A gender-sensitive data collection is very crucial to assess women's roles in households and estimate their unpaid work in the country's GDP, said experts, academics and policymakers at a webinar on Friday.
A change in people's perspective on women's values and roles in society will also assist in the process of achieving gender equality, they said.
"We need to recognise and value a woman's unaccounted work in every aspect – be it agricultural, domestic or reproductive," said Shaheen Anam, executive director at Manusher Jonno Foundation (MJF), at the virtual discussion.
The MJF and The Business Standard jointly organised the discussion titled "Formal recognition of women's unaccounted work, incorporation into GDP through satellite system of accounts".
Manusher Jonno Foundation's 2012 campaign "Equality through Dignity" continues to address the stark gender inequality issue: How to incorporate women's unaccounted work at home into the gross domestic product (GDP) framework through a satellite system of accounts.
Household satellite accounts measure the unpaid work of a household as the time spent on unpaid care and domestic work by household members.
"There has not been any survey on unpaid care work by women since 2012," Dr Nazneen Ahmed, a senior research fellow at Bangladesh Institute of Development Studies.
The lack of gender-sensitive data and information is a setback, it comes in the way of assessing women's contribution to the GDP.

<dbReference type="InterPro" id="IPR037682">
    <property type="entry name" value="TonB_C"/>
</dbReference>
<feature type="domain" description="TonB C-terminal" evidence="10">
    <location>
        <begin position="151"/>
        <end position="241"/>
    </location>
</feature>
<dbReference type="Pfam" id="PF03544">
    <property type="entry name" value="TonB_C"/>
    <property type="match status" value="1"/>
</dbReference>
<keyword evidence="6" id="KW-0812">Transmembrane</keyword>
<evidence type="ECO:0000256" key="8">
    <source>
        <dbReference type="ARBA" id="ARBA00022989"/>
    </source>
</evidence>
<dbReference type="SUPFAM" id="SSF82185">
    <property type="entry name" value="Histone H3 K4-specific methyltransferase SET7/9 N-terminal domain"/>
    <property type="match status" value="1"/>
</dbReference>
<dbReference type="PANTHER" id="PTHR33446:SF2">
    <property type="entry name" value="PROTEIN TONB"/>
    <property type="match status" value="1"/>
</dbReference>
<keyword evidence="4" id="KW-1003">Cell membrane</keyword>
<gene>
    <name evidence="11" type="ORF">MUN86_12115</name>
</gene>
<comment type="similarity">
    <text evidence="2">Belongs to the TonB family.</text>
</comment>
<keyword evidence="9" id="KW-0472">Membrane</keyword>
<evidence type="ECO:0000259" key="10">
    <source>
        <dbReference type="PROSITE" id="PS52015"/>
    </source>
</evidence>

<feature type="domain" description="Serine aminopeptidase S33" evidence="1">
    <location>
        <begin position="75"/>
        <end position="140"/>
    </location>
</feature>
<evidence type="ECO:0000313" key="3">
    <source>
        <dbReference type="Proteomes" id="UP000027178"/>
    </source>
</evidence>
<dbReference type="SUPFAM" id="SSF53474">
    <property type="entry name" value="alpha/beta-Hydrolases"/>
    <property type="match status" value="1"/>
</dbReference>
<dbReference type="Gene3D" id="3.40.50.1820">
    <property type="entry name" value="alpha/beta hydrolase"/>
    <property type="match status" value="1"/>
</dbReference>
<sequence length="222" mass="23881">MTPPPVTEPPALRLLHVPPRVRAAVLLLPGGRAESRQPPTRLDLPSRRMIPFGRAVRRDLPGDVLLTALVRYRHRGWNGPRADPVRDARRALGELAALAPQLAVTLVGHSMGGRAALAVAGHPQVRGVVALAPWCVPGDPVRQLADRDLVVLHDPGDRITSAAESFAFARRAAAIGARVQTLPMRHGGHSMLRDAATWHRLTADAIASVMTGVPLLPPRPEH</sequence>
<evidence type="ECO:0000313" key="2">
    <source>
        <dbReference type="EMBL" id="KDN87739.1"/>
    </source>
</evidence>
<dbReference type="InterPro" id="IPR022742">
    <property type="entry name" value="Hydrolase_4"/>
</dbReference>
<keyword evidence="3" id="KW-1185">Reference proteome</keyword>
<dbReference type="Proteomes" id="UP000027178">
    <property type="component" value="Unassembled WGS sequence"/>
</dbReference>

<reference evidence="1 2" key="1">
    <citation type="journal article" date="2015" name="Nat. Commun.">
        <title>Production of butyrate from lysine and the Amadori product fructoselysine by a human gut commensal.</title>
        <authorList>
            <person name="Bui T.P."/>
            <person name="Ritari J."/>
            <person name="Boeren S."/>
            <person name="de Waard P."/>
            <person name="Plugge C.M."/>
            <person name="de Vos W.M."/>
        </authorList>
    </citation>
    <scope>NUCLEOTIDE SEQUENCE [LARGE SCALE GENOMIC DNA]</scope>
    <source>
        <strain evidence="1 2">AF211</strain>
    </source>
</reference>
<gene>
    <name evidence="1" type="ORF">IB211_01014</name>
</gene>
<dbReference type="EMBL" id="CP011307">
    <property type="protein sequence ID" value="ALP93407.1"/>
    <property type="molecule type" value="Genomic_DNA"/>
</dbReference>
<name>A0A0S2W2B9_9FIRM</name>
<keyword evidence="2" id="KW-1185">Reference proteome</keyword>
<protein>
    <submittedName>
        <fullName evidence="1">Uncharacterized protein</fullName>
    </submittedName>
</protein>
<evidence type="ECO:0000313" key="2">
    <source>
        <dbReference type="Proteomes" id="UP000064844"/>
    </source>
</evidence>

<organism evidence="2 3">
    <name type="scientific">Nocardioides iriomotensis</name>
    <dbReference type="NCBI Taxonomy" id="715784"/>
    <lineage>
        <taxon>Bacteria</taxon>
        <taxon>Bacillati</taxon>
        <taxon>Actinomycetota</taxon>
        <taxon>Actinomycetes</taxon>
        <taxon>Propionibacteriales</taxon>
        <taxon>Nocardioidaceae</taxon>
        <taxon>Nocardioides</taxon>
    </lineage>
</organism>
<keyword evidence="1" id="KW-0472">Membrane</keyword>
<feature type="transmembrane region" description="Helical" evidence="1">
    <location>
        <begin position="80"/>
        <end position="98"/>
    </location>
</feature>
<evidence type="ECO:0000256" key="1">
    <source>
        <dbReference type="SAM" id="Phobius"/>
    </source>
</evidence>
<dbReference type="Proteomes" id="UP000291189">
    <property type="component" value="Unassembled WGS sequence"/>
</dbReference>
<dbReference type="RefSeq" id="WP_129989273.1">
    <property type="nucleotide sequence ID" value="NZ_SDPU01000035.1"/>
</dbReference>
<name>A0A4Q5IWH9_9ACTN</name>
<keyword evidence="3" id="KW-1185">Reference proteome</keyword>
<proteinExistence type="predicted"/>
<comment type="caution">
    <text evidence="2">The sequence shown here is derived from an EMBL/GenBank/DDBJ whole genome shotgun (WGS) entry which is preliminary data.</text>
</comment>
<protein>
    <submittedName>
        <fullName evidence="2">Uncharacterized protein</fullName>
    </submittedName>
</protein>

Women should not be boxed in specific job sectors such as the RMG sector, health and education, said Dr Nazneen adding, "We need to move out of gender-segregated job industries and recognise women's work inside and outside the house."
"Our ultimate goal is to increase women's participation in the labour market. If this is done, women will automatically be recognised for their work and they will be empowered," she also said.
"We do not have gender-specific data," said Dr Sayema Haque Bidisha, research director at South Asian Network on Economic Modeling (Sanem).
The recognition of women's unaccounted work is associated with not only achieving Sustainable Development Goal but also dignifies women in society. "By doing so, women can become just as influential in the labour market as they already are in the RMG industry," she added.
Dr Debapriya Bhattacharya, distinguished fellow at the Centre for Policy Dialogue, at the event said, "My question is – what do we plan to do once we have made the estimation [of women's unpaid work]?"
"We need to find out how much women are benefiting from government funds sanctioned for the betterment of women and their livelihoods, especially at this pandemic time," he added.
Dr Muntaha Rakib, an Economics professor at Shahjalal University of Science and Technology, said, "A woman does four times more household work than a man. If we can recognise this, there will definitely be a positive impact on social and human capital."